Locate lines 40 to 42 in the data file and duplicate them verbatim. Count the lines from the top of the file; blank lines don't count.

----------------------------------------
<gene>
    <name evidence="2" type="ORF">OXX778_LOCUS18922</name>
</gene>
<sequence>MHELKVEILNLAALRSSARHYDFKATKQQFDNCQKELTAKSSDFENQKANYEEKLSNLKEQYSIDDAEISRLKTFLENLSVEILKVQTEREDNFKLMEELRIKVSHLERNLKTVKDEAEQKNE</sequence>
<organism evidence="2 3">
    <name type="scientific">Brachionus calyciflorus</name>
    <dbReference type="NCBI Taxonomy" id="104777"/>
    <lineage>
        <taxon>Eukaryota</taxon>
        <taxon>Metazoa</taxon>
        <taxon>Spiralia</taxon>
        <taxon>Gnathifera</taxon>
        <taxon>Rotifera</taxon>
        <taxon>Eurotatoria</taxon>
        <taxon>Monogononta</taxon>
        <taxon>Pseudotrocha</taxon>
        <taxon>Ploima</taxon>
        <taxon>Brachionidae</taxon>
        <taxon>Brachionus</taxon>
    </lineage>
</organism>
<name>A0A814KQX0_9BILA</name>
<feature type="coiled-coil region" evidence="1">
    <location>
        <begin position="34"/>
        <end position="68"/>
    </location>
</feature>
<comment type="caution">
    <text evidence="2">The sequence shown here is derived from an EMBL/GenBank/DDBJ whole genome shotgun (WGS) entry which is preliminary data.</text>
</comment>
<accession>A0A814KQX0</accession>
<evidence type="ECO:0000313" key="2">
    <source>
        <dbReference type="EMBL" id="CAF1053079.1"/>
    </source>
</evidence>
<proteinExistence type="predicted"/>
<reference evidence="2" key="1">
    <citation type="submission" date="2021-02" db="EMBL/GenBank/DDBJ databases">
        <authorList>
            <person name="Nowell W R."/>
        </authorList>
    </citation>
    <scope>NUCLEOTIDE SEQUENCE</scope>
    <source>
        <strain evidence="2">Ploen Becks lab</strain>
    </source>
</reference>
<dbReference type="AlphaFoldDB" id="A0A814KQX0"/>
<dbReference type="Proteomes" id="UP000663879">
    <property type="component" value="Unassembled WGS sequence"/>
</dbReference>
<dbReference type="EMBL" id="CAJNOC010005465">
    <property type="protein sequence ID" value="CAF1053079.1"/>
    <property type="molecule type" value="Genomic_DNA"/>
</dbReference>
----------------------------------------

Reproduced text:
    <citation type="submission" date="2021-02" db="EMBL/GenBank/DDBJ databases">
        <authorList>
            <person name="Nowell W R."/>